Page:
The third dish came in the same scenario: noodle lettuce and  rice paper, same sauce and instead of beef it was prawn on sugar cane. The prawn mixture dominant taste was of  pork paste.
We were getting bored with the rice paper and rice vermicelli routine by then and looking forward to the main courses, however the steamboat was ordinary and the pork ribs was super salty, both were served with steamed rice!  We thought the banana fritters would be the night saver, after another wait - 3 cups of ice cream top with a single tinned litchi arrived; we did not get any explanation about the alternative dessert. So we gave up and paid the bill. At the counter I found out the part owner was Australian born Vietnamese who speaks funny overseas Vietnamese and the absent owner has no previous food industry experience.
So, not much can be said about this new restaurant except that it is not worth even mentioning it to anybody.

Cha Ca La Vong (La Vong Street Grilled Fish): cultural rambling #2

Lien’s  Cha Ca La Vong on one plate at 

Simpatico Restaurant Paddington 
Brisbane Special dinner May 2010
Besides pho, Hanoi is also famous for another iconic dish, “Cha Ca La Vong” (La Vong street grilled fish) served with rice vermicelli and a host of special condiments.    
The rumour about the secret ingredient of this dish was “dog fat”! But no one really knows the truth, saved for the inventor of this amazing dish.
Originally small branches of the Red River run close to the streets of Hanoi old quarter and people used to catch the special “ca lang”, “ca anh vu” fishes to grill and then dipped them in shrimp paste to eat. 
 Eventually the enterprise Doan family turned this simple fish dish into the iconic cha ca La Vong as  we know today.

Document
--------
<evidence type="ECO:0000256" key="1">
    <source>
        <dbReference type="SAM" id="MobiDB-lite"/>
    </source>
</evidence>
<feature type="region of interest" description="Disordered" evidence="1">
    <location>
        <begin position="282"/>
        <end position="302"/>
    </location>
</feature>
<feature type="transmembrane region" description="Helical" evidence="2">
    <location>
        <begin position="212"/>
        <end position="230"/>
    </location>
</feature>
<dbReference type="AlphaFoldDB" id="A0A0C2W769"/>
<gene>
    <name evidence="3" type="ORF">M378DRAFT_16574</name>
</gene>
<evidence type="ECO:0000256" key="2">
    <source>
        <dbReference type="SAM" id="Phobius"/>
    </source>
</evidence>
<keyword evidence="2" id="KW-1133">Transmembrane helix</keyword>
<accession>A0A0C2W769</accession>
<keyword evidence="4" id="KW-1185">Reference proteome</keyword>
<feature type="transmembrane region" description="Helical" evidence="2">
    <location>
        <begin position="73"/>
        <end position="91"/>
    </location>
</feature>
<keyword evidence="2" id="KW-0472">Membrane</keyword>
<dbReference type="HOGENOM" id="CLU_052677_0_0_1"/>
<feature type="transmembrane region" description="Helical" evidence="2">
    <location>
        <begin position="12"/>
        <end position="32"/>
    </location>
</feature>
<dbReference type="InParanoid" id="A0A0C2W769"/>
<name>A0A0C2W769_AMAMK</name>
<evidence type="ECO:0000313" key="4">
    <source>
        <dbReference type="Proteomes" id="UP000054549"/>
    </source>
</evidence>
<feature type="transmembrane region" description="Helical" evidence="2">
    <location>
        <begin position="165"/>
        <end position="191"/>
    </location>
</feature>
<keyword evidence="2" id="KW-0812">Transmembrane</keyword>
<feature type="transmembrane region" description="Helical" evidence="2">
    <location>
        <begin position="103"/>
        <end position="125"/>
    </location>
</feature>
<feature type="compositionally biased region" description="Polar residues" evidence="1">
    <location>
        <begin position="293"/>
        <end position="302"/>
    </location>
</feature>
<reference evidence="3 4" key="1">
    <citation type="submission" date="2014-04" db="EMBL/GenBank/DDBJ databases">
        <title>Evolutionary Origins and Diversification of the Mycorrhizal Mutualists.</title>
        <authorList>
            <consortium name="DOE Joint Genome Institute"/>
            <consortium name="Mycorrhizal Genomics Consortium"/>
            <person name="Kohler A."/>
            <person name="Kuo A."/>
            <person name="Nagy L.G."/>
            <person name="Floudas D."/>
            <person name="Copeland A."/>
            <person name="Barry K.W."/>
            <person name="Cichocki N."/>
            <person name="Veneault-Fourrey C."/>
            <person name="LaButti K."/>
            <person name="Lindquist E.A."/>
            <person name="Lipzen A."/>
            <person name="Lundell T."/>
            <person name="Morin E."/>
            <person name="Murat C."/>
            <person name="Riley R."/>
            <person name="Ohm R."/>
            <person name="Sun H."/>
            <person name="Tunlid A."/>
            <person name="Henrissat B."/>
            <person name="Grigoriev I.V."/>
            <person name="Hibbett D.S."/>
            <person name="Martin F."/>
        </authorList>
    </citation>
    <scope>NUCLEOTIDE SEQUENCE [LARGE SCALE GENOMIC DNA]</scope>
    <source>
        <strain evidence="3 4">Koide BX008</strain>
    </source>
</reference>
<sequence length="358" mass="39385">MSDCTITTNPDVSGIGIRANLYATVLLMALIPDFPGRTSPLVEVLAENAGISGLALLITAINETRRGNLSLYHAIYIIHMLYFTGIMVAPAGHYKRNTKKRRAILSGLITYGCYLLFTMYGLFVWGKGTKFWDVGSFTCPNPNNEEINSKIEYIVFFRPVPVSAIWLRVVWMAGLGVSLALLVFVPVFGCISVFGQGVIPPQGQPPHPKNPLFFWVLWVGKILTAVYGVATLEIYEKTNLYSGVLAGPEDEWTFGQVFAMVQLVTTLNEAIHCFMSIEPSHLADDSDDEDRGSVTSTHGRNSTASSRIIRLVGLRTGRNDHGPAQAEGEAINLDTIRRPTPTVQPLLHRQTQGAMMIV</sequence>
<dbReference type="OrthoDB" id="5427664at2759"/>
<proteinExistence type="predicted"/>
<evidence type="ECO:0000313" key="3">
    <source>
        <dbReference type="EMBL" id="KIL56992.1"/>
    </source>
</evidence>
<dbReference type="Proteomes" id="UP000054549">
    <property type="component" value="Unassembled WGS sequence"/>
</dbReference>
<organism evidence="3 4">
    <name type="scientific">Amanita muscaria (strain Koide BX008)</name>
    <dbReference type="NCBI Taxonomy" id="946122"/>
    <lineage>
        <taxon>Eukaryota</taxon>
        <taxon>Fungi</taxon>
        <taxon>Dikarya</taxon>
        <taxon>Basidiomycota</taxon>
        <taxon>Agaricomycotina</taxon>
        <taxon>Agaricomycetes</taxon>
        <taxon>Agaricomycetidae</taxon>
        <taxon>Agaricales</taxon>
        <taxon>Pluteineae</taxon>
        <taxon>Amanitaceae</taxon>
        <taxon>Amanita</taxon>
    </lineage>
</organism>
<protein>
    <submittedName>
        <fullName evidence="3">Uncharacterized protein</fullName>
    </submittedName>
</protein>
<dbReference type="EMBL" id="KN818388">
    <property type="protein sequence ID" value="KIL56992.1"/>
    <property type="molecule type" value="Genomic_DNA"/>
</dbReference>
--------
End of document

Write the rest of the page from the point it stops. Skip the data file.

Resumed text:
Behind this dish are a romantic love story and a fragment of the Vietnamese struggle history against the French colonalisation.  
A group of Vietnamese nationalists used to meet at Mr Doan house at Hang Son Street (Paint street) to plot and plan against the French. Eventually, the secret meeting place was discovered, Mr Doan was arrested and imprisoned. He befriended the jailer and offered him accommodation in his family home in Hanoi when the jailer went there for new supplies. In return for this favour, the jailer allowed Mr Doan’s wife to spend time with her husband in his cell. As a result they had a daughter.
Mr Doan was eventually released from prison. On the occasion of the Mid Autumn Children’s Festival, he took his daughter out shopping for toys and she chose the statue of La Vong, the God of fishermen. The statue was displayed in front of their shop and since then his shop was known as Cha ca La Vong. After over a hundred years the Doan family still operates “Cha Ca La Vong”. And since this dish has become so popular that the street is now changed to Cha ca Street.
Lang” fish or “Anh Vu” fish from the Red River were best during the winter, and they were the most suitable for grilling due to their high content of fat. The fish was filleted and cut into bite size and marinated in galangal, turmeric and lemon juice with fine shrimp paste, fish sauce, pepper, dill and perhaps “dog” fat; then lightly grilled over charcoal fire in bamboo skewers.